When Andrew’s wife Mary died in October 1939, her obituary in the newspaper states she was one of Marple Congregational Church’s ‘most devoted workers’, and ‘She played an active part in all efforts for church welfare’. Her obituary includes floral tributes from not only from her family, and many individual members of the Church congregation, but also from ‘The deacons and officers of the Congregational Church’ and ‘The Congregational Church Ladies Working Party’, The tributes also include ‘The staff of Daniel Adamson’s’, Marple Dramatic Society, ‘Burroughs friends’, and ‘The Marple League of Young Liberals’.
No doubt both she, and my grandfather would have spent a great deal of time at The Albert Schools being part of the many activities that went on there as part of the life of the Congregational Church community.
When The Union Rooms on Stockport Road in Marple closed in 1931, The Albert Schools received some items, including forms, a table, a Bible, and ‘36 hymnarys and Tune Books’.Added to the bottom of this list at a later date are: 2 Trestles; Knives & forks; Pictures in Lecture Room and a War Memorial (this must be one of the plaques rescued from the Albert Schools before demolition in 2019 by the Marple Website).
There is correspondence between my grandfather Andrew Cochran as secretary, and the Reverend C W Cliffe, Secretary of the Cheshire Congregational Union, regarding the intended closure of the Union Rooms in 1931, held in the archives at Cheshire Record Office in Chester.
Letter concerning articles from the Union Rooms written by A. Cochran
There is no family history to say whether Hugh Lane and Margaret Cochran knew each other when they were at The Albert Schools as young children. There was only one year difference in their ages, and as it was not a huge school with many hundreds of children, they surely must have been aware of each other at least. Hugh’s family did not attend the Congregational church, or go to the Sunday School at The Albert Schools, so they would have moved in different circles outside of school. It is not until some eight years or so after leaving school, in about 1930, that they were to meet up again as members of Marple Tennis Club.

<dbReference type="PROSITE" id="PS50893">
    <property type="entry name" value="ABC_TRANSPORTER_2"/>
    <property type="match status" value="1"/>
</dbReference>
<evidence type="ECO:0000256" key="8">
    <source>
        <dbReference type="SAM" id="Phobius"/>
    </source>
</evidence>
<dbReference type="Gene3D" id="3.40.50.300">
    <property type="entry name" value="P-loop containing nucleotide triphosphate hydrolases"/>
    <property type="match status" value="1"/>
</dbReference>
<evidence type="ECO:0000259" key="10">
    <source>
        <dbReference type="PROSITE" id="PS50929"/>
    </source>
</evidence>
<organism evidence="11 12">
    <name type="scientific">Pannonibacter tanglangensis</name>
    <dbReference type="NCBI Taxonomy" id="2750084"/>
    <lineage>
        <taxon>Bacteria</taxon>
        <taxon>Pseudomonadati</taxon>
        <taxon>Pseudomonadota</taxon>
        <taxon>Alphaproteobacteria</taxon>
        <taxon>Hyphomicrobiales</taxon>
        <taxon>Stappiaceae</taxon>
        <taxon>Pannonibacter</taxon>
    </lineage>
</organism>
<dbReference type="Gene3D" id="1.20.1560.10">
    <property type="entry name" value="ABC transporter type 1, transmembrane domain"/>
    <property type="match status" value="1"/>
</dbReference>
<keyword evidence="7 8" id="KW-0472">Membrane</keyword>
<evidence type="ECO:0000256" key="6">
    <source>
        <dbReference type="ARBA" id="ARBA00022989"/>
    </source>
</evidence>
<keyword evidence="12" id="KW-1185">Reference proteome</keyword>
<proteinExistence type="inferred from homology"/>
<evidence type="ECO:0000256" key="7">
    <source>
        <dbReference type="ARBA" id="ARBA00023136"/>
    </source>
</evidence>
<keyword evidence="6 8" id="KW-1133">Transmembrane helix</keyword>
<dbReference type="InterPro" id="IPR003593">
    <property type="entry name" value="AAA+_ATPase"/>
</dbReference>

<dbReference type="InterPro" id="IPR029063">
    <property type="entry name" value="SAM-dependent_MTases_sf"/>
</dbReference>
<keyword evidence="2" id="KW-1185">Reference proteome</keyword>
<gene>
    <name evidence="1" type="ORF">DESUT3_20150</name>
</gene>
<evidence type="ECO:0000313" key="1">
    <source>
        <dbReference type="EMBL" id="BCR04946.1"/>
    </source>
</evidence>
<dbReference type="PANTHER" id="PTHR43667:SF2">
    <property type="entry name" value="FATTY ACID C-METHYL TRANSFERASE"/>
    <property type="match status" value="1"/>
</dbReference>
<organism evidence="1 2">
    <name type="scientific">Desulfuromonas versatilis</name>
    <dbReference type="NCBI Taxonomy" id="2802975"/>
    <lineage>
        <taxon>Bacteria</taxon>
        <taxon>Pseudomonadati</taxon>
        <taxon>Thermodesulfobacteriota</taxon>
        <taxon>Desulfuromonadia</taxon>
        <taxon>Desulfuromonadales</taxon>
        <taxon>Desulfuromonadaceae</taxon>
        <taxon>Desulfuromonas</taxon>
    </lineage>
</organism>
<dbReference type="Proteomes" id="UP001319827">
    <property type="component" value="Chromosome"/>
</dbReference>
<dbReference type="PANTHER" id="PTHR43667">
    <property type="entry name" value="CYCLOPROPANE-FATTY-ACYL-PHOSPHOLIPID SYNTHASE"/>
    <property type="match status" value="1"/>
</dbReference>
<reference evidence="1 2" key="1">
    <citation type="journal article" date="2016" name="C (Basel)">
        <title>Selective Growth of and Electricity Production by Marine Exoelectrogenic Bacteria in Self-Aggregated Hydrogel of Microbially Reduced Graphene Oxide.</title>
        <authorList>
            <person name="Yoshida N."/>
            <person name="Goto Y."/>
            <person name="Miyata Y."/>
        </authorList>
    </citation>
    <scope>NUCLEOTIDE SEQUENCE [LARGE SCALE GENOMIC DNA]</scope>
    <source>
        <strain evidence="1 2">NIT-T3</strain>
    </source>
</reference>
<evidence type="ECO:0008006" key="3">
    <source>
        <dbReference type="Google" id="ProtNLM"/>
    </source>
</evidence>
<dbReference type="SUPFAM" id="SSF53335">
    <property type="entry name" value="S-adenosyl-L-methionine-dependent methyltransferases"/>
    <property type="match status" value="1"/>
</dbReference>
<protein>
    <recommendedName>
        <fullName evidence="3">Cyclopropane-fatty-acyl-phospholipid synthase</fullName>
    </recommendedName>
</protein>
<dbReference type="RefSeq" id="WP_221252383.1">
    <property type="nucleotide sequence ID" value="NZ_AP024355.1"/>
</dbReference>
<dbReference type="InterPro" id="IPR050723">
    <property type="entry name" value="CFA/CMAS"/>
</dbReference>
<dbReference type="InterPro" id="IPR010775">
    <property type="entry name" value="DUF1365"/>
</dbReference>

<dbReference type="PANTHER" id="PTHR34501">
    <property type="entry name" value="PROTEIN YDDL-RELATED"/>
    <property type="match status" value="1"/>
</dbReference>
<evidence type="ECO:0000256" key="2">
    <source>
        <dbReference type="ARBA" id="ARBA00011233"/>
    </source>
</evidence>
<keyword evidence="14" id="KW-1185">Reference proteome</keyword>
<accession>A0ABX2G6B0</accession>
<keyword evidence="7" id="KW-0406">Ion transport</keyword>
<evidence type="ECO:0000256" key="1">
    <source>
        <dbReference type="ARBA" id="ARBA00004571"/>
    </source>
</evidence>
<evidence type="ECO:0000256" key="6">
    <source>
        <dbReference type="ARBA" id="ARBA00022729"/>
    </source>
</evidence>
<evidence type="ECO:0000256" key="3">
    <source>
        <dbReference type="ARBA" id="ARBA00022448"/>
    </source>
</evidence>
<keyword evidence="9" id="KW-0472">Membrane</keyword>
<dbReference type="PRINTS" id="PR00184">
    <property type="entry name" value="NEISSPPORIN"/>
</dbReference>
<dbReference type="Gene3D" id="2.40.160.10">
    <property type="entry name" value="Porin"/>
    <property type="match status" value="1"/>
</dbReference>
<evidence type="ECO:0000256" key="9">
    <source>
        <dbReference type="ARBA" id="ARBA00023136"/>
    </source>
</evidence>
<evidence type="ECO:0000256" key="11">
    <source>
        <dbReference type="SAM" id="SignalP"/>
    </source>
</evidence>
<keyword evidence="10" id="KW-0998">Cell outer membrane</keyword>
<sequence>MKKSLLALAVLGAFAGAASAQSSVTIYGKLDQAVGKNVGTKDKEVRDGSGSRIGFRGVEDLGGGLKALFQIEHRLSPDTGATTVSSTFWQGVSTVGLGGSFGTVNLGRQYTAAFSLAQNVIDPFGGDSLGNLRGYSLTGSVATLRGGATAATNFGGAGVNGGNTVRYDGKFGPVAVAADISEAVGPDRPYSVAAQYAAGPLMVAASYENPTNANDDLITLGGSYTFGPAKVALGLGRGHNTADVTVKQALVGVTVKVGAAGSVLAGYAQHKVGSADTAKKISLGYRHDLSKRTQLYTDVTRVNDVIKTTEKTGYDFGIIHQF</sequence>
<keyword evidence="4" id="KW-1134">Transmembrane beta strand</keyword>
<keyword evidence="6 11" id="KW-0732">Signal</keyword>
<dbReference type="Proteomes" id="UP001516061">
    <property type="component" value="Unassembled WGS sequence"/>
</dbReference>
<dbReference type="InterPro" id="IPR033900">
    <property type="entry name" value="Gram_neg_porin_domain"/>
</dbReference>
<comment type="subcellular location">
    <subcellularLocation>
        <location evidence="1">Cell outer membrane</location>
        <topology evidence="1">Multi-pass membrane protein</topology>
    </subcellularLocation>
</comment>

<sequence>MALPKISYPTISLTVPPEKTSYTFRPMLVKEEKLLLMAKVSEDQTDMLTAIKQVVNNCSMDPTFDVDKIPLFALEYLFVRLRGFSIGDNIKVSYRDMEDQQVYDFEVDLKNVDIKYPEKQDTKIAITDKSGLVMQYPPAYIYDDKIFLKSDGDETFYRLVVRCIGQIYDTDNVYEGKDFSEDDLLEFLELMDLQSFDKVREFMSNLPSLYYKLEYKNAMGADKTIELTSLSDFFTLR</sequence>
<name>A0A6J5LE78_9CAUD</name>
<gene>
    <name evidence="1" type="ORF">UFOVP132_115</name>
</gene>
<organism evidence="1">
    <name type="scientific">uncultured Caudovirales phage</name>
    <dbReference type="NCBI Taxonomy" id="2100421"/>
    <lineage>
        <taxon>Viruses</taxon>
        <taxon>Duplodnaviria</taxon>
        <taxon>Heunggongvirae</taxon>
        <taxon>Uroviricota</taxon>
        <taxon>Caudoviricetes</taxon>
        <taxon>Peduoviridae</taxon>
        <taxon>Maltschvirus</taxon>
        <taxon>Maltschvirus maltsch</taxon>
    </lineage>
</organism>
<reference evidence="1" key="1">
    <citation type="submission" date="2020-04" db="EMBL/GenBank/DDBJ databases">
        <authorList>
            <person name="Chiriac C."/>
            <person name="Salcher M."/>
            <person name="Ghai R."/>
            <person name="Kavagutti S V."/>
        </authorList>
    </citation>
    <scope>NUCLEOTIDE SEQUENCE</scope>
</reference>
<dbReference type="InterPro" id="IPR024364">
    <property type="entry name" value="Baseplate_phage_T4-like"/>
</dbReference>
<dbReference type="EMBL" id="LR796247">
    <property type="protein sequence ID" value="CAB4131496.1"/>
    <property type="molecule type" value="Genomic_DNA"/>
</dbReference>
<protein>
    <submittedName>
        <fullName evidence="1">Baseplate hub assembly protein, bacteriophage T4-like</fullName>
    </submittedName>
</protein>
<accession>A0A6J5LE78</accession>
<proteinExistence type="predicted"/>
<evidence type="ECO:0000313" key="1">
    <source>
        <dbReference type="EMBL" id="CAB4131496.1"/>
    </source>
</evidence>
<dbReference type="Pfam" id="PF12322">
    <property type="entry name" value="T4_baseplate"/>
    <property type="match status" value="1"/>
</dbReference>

At Marple Tennis Club about 1931. Margaret Cochran is at the back wearing the sun visor. Hugh Lane is sitting next to her.
Hugh and Margaret were married in 1938 at the Congregational Church. By 1965, they had bought a home at 1 Lyme Grove in Marple, and moved there along with their three children, (myself and my two brothers), my older brother being born in 1945, and myself and my twin brother in 1949.
Wedding of Hugh Lane and Margaret Cochran in 1938
Lyme Grove, a pleasant tree lined little residential street, runs to the side of the Congregational Church, and number 1 is directly behind the church. This made it very convenient to attend all the various activities at the church, and our house was a depository for the keys for the church. It was not unusual for someone to call for the keys, and then just drop them through our letter box once they had finished.
My mother was an elder of the church, a Sunday School teacher, a member of many of the Church groups and an organiser of many activities, both at the Church and at The Albert Schools. Added to which, just over the back wall of the garden of our house at 1 Lyme Grove was the back yard of The Albert Schools!, and I can remember clambering over the wall at the bottom of out garden as a shortcut, instead of taking the longer route down Lyme Grove, along Hibbert Lane, and up Church Lane. A walk of all of a few hundred yards.
The Albert Schools was visible from the back of our house, and as my bedroom was at the back of the house, I spent many hours staring out of the window towards Market Street, with the back of The Albert Schools prominently in the centre of my view.
Following in my grandparents’ and parents’ footsteps, we not only attended the Congregational Church, but also spent a great deal of time at The Albert Schools. I went to the Sunday School there of course, moving through the various rooms as I got older, and then becoming a Sunday School teacher myself. The Scripture Union were involved in some activities, and both I and my brother can remember taking ‘tests’ about Bible knowledge, composing words to hymns, and taking part in quizzes, held in the room to the left of the front door in The Albert Schools. Certificates and prizes were given out, and we remember them being fun things to do - possibly because we received those certificates and prizes for our efforts!